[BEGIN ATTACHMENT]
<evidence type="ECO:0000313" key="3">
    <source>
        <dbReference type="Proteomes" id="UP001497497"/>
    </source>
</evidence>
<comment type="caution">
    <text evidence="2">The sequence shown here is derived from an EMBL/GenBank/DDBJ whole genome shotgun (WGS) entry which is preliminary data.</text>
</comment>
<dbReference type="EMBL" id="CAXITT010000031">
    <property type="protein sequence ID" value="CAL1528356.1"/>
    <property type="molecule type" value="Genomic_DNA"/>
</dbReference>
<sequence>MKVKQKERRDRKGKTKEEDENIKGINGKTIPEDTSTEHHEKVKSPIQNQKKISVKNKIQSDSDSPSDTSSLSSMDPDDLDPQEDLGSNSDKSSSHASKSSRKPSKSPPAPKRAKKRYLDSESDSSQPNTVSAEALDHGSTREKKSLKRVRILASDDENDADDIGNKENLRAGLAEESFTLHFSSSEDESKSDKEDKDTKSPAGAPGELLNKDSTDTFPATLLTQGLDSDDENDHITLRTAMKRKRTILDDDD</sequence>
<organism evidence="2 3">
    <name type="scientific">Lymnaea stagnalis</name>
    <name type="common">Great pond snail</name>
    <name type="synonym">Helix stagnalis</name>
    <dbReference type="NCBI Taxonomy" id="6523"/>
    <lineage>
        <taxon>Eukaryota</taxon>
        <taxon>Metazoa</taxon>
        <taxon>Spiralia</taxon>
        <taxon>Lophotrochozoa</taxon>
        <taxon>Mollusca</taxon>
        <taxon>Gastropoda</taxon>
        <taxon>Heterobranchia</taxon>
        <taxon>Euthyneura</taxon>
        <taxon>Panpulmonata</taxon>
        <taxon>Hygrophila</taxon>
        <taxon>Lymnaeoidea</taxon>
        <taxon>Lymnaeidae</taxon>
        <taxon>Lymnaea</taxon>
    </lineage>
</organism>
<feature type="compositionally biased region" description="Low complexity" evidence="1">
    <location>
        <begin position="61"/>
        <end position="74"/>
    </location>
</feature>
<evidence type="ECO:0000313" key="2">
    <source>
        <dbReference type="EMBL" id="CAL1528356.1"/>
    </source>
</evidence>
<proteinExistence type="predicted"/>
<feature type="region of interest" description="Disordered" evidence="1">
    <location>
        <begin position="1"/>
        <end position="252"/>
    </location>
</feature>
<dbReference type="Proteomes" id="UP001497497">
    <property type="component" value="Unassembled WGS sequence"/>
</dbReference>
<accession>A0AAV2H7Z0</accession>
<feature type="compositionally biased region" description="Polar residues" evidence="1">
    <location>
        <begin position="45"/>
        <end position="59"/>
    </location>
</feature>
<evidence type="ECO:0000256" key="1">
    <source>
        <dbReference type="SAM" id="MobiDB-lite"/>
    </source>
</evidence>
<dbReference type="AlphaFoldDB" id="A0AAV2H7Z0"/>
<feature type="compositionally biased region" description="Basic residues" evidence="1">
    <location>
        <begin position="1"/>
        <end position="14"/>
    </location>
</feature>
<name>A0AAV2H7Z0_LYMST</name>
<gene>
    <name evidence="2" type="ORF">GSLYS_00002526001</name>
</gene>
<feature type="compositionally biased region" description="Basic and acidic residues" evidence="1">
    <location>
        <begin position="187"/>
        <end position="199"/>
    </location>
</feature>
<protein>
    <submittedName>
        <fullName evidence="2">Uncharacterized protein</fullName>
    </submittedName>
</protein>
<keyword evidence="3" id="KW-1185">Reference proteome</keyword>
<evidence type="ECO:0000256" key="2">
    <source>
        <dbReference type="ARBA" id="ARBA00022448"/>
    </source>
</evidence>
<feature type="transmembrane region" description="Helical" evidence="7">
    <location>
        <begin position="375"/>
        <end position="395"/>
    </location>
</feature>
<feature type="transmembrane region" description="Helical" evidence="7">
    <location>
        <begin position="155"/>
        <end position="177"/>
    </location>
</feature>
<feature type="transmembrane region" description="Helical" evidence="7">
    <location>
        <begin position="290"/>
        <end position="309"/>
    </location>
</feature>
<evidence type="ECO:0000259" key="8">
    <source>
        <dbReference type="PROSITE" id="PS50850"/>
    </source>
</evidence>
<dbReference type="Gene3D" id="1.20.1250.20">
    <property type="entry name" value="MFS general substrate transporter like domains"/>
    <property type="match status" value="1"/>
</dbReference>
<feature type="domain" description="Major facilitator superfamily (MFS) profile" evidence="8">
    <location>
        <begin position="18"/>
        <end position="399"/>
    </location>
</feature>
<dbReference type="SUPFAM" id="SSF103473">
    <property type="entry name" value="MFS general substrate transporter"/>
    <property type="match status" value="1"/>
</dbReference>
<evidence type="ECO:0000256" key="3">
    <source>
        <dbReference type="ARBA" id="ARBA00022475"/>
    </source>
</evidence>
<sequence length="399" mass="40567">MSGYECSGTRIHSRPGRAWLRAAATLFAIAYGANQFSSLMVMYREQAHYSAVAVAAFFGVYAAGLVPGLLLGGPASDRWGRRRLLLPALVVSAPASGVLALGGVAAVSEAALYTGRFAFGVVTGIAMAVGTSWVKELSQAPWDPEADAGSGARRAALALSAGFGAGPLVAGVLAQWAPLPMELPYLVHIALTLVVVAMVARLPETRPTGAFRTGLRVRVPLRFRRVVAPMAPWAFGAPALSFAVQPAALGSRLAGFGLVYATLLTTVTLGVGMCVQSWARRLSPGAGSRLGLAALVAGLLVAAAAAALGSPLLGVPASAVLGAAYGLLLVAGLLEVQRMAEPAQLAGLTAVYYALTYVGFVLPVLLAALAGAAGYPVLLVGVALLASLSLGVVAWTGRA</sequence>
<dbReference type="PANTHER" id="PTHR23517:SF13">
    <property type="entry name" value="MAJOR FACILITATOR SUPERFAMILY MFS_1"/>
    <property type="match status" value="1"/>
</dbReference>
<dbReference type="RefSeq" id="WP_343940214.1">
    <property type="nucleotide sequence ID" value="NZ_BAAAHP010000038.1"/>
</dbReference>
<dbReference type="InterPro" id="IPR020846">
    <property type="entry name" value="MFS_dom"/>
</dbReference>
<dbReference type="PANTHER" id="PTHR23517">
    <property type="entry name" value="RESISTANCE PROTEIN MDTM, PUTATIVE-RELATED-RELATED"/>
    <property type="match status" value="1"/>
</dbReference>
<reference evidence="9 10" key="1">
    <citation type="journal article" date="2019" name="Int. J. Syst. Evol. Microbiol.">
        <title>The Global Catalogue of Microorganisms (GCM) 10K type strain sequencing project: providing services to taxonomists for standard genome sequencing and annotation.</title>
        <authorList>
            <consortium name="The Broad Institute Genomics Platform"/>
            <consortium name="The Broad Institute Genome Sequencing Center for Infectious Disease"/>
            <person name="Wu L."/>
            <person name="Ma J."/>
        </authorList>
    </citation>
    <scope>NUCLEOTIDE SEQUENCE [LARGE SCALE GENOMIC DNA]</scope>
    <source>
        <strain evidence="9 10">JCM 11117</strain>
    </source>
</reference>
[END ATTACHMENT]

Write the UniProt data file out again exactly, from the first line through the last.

<evidence type="ECO:0000313" key="3">
    <source>
        <dbReference type="Proteomes" id="UP001497497"/>
    </source>
</evidence>
<comment type="caution">
    <text evidence="2">The sequence shown here is derived from an EMBL/GenBank/DDBJ whole genome shotgun (WGS) entry which is preliminary data.</text>
</comment>
<dbReference type="EMBL" id="CAXITT010000031">
    <property type="protein sequence ID" value="CAL1528356.1"/>
    <property type="molecule type" value="Genomic_DNA"/>
</dbReference>
<sequence>MKVKQKERRDRKGKTKEEDENIKGINGKTIPEDTSTEHHEKVKSPIQNQKKISVKNKIQSDSDSPSDTSSLSSMDPDDLDPQEDLGSNSDKSSSHASKSSRKPSKSPPAPKRAKKRYLDSESDSSQPNTVSAEALDHGSTREKKSLKRVRILASDDENDADDIGNKENLRAGLAEESFTLHFSSSEDESKSDKEDKDTKSPAGAPGELLNKDSTDTFPATLLTQGLDSDDENDHITLRTAMKRKRTILDDDD</sequence>
<organism evidence="2 3">
    <name type="scientific">Lymnaea stagnalis</name>
    <name type="common">Great pond snail</name>
    <name type="synonym">Helix stagnalis</name>
    <dbReference type="NCBI Taxonomy" id="6523"/>
    <lineage>
        <taxon>Eukaryota</taxon>
        <taxon>Metazoa</taxon>
        <taxon>Spiralia</taxon>
        <taxon>Lophotrochozoa</taxon>
        <taxon>Mollusca</taxon>
        <taxon>Gastropoda</taxon>
        <taxon>Heterobranchia</taxon>
        <taxon>Euthyneura</taxon>
        <taxon>Panpulmonata</taxon>
        <taxon>Hygrophila</taxon>
        <taxon>Lymnaeoidea</taxon>
        <taxon>Lymnaeidae</taxon>
        <taxon>Lymnaea</taxon>
    </lineage>
</organism>
<feature type="compositionally biased region" description="Low complexity" evidence="1">
    <location>
        <begin position="61"/>
        <end position="74"/>
    </location>
</feature>
<evidence type="ECO:0000313" key="2">
    <source>
        <dbReference type="EMBL" id="CAL1528356.1"/>
    </source>
</evidence>
<proteinExistence type="predicted"/>
<feature type="region of interest" description="Disordered" evidence="1">
    <location>
        <begin position="1"/>
        <end position="252"/>
    </location>
</feature>
<dbReference type="Proteomes" id="UP001497497">
    <property type="component" value="Unassembled WGS sequence"/>
</dbReference>
<accession>A0AAV2H7Z0</accession>
<feature type="compositionally biased region" description="Polar residues" evidence="1">
    <location>
        <begin position="45"/>
        <end position="59"/>
    </location>
</feature>
<evidence type="ECO:0000256" key="1">
    <source>
        <dbReference type="SAM" id="MobiDB-lite"/>
    </source>
</evidence>
<dbReference type="AlphaFoldDB" id="A0AAV2H7Z0"/>
<feature type="compositionally biased region" description="Basic residues" evidence="1">
    <location>
        <begin position="1"/>
        <end position="14"/>
    </location>
</feature>
<name>A0AAV2H7Z0_LYMST</name>
<gene>
    <name evidence="2" type="ORF">GSLYS_00002526001</name>
</gene>
<feature type="compositionally biased region" description="Basic and acidic residues" evidence="1">
    <location>
        <begin position="187"/>
        <end position="199"/>
    </location>
</feature>
<protein>
    <submittedName>
        <fullName evidence="2">Uncharacterized protein</fullName>
    </submittedName>
</protein>
<keyword evidence="3" id="KW-1185">Reference proteome</keyword>
<evidence type="ECO:0000256" key="2">
    <source>
        <dbReference type="ARBA" id="ARBA00022448"/>
    </source>
</evidence>
<feature type="transmembrane region" description="Helical" evidence="7">
    <location>
        <begin position="375"/>
        <end position="395"/>
    </location>
</feature>
<feature type="transmembrane region" description="Helical" evidence="7">
    <location>
        <begin position="155"/>
        <end position="177"/>
    </location>
</feature>
<feature type="transmembrane region" description="Helical" evidence="7">
    <location>
        <begin position="290"/>
        <end position="309"/>
    </location>
</feature>
<evidence type="ECO:0000259" key="8">
    <source>
        <dbReference type="PROSITE" id="PS50850"/>
    </source>
</evidence>
<dbReference type="Gene3D" id="1.20.1250.20">
    <property type="entry name" value="MFS general substrate transporter like domains"/>
    <property type="match status" value="1"/>
</dbReference>
<feature type="domain" description="Major facilitator superfamily (MFS) profile" evidence="8">
    <location>
        <begin position="18"/>
        <end position="399"/>
    </location>
</feature>
<dbReference type="SUPFAM" id="SSF103473">
    <property type="entry name" value="MFS general substrate transporter"/>
    <property type="match status" value="1"/>
</dbReference>
<evidence type="ECO:0000256" key="3">
    <source>
        <dbReference type="ARBA" id="ARBA00022475"/>
    </source>
</evidence>
<sequence length="399" mass="40567">MSGYECSGTRIHSRPGRAWLRAAATLFAIAYGANQFSSLMVMYREQAHYSAVAVAAFFGVYAAGLVPGLLLGGPASDRWGRRRLLLPALVVSAPASGVLALGGVAAVSEAALYTGRFAFGVVTGIAMAVGTSWVKELSQAPWDPEADAGSGARRAALALSAGFGAGPLVAGVLAQWAPLPMELPYLVHIALTLVVVAMVARLPETRPTGAFRTGLRVRVPLRFRRVVAPMAPWAFGAPALSFAVQPAALGSRLAGFGLVYATLLTTVTLGVGMCVQSWARRLSPGAGSRLGLAALVAGLLVAAAAAALGSPLLGVPASAVLGAAYGLLLVAGLLEVQRMAEPAQLAGLTAVYYALTYVGFVLPVLLAALAGAAGYPVLLVGVALLASLSLGVVAWTGRA</sequence>
<dbReference type="PANTHER" id="PTHR23517:SF13">
    <property type="entry name" value="MAJOR FACILITATOR SUPERFAMILY MFS_1"/>
    <property type="match status" value="1"/>
</dbReference>
<dbReference type="RefSeq" id="WP_343940214.1">
    <property type="nucleotide sequence ID" value="NZ_BAAAHP010000038.1"/>
</dbReference>
<dbReference type="InterPro" id="IPR020846">
    <property type="entry name" value="MFS_dom"/>
</dbReference>
<dbReference type="PANTHER" id="PTHR23517">
    <property type="entry name" value="RESISTANCE PROTEIN MDTM, PUTATIVE-RELATED-RELATED"/>
    <property type="match status" value="1"/>
</dbReference>
<reference evidence="9 10" key="1">
    <citation type="journal article" date="2019" name="Int. J. Syst. Evol. Microbiol.">
        <title>The Global Catalogue of Microorganisms (GCM) 10K type strain sequencing project: providing services to taxonomists for standard genome sequencing and annotation.</title>
        <authorList>
            <consortium name="The Broad Institute Genomics Platform"/>
            <consortium name="The Broad Institute Genome Sequencing Center for Infectious Disease"/>
            <person name="Wu L."/>
            <person name="Ma J."/>
        </authorList>
    </citation>
    <scope>NUCLEOTIDE SEQUENCE [LARGE SCALE GENOMIC DNA]</scope>
    <source>
        <strain evidence="9 10">JCM 11117</strain>
    </source>
</reference>